In-person and virtual learning options continue to be available to all K-12 students in the Lamphere district for the new school year. Steen said it’s been an adjustment, but a necessary one.

“Relationships are the key to a successful school experience. While our teachers and students did a remarkable job during the last school year, there is no substitute for students being with their classmates and teachers,” Steen said. “We are thrilled to welcome back our students for in-person instruction five days a week. We are all becoming more accustomed to the mitigation measures, and are adapting in spite of those measures to reconnect and re-engage our students and families with our teachers and staff at our schools.”
    

The mask mandate
Coulter, the county executive, said the main focus for the county is to get kids back in school for in-person learning.

“Our thought was that we really just can’t afford to lose another year of in-person training, or worse, jumping back and forth between in-person and virtual, remote learning,” he said. ”We have seen what this variant of COVID has done in other parts of the country, and it’s very disruptive in an educational setting.

“We also knew that our superintendents and our schools were struggling with how to interpret health orders, and we worked closely with the schools and the health department,” he added. “At the end of the day, we think that masks are a very effective tool to help stop the spread in schools.”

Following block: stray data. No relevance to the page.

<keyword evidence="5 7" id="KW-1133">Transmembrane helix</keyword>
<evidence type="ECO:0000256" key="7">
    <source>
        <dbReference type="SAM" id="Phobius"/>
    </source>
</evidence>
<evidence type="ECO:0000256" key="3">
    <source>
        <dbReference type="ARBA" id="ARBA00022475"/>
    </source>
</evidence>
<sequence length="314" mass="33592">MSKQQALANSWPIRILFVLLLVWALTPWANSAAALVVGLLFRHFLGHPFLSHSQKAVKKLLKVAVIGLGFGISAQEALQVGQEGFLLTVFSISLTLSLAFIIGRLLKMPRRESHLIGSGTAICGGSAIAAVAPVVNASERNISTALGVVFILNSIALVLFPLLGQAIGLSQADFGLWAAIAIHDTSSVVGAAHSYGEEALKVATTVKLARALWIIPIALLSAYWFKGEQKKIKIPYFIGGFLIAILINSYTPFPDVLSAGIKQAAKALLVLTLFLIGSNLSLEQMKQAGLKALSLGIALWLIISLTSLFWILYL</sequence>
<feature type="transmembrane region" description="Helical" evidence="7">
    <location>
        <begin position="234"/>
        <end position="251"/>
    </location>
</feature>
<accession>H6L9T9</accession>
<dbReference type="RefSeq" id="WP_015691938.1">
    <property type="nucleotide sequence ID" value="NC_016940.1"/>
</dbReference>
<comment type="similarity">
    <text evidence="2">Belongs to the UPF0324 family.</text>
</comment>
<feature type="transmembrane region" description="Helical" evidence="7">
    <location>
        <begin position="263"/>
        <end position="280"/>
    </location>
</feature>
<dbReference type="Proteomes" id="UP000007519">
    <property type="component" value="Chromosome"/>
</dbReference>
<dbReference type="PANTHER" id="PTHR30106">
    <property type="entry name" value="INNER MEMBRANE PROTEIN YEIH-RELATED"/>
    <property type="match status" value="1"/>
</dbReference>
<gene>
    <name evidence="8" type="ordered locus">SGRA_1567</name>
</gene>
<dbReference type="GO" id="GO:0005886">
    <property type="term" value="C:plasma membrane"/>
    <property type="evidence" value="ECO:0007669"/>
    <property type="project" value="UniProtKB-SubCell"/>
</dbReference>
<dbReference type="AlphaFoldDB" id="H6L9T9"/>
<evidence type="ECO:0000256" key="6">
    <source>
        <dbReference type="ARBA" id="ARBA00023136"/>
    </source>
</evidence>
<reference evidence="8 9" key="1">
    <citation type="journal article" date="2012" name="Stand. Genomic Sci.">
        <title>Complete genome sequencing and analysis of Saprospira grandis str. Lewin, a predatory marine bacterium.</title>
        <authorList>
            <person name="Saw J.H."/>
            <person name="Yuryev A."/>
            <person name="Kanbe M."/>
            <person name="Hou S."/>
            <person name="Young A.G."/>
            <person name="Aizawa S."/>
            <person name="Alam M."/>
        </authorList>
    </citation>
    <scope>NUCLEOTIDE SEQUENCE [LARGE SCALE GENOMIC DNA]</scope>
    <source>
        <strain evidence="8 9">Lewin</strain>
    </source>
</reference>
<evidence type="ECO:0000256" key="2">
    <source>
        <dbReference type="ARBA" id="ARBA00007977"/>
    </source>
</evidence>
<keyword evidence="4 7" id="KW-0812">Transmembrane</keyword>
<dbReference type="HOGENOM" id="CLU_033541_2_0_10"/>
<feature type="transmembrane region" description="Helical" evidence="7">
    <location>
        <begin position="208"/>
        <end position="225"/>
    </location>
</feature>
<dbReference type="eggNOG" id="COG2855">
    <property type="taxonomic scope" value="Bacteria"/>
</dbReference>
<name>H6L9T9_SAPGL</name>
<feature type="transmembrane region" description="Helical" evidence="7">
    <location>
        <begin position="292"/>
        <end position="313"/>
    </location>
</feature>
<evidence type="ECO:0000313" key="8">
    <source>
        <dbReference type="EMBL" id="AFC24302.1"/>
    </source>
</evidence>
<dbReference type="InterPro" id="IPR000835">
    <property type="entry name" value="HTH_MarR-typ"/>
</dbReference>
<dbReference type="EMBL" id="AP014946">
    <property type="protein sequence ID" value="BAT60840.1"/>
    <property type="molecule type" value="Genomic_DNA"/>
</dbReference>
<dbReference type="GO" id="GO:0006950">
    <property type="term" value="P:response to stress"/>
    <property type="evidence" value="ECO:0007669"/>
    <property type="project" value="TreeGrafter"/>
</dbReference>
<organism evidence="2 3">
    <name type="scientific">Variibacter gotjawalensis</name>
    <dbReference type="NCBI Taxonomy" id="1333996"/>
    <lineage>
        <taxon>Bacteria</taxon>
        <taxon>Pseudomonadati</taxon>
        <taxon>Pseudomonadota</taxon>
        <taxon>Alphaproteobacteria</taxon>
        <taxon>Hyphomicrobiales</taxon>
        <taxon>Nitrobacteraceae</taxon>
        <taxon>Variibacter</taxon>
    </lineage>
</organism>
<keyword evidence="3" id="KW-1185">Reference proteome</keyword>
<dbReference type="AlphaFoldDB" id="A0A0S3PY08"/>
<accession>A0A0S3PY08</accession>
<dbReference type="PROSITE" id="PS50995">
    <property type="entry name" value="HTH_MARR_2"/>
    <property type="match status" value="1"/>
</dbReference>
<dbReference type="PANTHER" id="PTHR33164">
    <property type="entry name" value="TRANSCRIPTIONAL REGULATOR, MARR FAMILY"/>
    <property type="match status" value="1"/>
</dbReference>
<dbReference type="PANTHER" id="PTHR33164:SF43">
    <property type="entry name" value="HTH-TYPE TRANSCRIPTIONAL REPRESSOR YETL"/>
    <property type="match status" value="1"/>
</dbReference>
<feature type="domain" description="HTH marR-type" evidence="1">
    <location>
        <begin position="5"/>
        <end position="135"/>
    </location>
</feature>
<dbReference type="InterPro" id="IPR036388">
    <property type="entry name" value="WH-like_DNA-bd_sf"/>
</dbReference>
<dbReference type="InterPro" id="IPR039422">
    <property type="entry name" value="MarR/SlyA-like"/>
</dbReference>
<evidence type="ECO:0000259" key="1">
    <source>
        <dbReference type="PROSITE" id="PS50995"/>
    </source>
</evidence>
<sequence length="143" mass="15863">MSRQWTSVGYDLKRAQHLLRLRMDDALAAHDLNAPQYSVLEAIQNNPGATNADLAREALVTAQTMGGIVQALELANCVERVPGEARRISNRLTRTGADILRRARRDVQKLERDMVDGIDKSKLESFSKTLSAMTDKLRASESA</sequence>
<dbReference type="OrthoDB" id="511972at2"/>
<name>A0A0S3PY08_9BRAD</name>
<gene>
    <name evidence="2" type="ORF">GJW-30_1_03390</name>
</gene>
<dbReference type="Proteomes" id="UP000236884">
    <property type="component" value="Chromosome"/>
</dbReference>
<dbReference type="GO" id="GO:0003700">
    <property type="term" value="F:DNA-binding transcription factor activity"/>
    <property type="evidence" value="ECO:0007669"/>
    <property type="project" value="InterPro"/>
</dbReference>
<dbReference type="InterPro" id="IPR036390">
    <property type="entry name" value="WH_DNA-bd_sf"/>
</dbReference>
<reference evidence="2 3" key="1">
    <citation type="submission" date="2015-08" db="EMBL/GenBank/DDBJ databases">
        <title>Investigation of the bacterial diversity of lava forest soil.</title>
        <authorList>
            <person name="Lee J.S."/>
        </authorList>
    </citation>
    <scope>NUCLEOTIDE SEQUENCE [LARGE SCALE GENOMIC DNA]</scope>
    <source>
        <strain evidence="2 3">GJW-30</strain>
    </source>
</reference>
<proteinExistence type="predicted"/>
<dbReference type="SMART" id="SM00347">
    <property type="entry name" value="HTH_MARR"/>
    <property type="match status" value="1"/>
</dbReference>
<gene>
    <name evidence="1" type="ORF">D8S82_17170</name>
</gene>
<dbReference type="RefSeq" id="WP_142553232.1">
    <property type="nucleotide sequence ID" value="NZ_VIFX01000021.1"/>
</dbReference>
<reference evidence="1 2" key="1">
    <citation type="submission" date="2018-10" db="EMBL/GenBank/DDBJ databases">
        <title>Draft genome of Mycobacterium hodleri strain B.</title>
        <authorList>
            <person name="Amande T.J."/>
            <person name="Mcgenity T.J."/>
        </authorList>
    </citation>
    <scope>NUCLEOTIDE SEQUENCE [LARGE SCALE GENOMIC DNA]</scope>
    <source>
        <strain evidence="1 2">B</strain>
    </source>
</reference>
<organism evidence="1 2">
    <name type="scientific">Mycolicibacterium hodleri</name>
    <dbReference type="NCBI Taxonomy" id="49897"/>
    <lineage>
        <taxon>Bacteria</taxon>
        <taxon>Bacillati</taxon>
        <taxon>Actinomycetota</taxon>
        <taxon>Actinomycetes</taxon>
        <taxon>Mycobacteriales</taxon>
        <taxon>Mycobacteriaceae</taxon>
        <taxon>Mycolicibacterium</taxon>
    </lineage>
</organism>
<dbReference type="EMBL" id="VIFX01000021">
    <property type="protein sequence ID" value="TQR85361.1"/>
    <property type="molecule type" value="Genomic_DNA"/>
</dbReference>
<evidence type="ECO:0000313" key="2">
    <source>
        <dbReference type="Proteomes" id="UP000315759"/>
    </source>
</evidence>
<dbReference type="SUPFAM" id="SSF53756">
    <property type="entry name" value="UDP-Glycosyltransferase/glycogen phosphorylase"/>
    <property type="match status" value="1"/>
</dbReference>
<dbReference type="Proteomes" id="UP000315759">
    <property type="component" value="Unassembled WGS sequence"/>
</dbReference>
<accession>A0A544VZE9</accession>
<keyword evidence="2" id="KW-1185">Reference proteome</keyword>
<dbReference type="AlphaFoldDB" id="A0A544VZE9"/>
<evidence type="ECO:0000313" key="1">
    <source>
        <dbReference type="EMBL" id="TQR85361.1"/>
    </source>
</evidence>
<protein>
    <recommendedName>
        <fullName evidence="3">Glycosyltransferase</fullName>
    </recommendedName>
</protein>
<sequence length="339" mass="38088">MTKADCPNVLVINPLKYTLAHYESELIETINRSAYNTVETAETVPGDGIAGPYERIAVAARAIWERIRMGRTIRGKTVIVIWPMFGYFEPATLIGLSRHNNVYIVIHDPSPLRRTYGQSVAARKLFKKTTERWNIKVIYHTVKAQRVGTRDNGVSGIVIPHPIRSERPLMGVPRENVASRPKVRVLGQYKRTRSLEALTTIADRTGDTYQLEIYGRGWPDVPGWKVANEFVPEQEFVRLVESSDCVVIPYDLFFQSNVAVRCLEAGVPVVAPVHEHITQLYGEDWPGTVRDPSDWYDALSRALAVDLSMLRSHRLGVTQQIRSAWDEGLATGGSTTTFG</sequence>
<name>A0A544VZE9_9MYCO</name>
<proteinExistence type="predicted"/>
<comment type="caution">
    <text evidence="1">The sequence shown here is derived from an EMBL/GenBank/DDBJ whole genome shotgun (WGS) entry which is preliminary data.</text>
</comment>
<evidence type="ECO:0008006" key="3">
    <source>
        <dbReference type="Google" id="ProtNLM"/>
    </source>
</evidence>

The county executive lamented how masking has become politicized and polarized.

“It is my hope that by taking (the decision) off of the superintendents, this allows them to concentrate on what they do best, which is educating our kids,” Coulter said. “They’re not public health officials, and I know that it’s been challenging for them to interpret the data, and make these individual decisions, but fortunately we have very professional health professionals at the county who are paid and trained to make these kinds of judgements. It was their overwhelming opinion that a mask requirement would be effective for now.”


A temporary measure
It’s his hope that the mandate won’t be necessary for long.

“The order disappears when Oakland County goes back to being a moderate transmission country, per the (Centers for Disease Control’s) data, which frankly we were a month ago. It’s just because we have seen an increase in transmission — we’ve become a high-transmission county — and with school starting, that’s a recipe for disaster,” Coulter said.

He noted that the mask mandate currently only affects schools, but if pandemic numbers return to the spike seen previously in the pandemic, it could also extend to businesses, industries and other entities.

“The virus is very unpredictable, and I don’t have a crystal ball, but public health modeling would indicate that at this point, if we do the right things and take this latest increase seriously, then perhaps it lasts until late September or early October. That’s what the public health modeling would say, but that is no guarantee. It’s certainly my hope, if not sooner,” Coulter said.

On the topic of the delta variant, “Young people are very vulnerable right now. If you’re under 12 (years old), you can’t get the vaccine, so masks are the only tool that you have, and with school starting for most school districts in Oakland County (on Aug. 30), it was imperative that we did this now in our schools,” Coulter said.

He said the vaccination rate for Oakland County residents aged 12-19 is currently only 57.4%.

“Given that the delta variant is so much easier to spread, and more aggressive, I just think at the end of the day we gotta do what we have to, to protect our kids in school, and to keep our classes in-person, where I know the best learning happens.”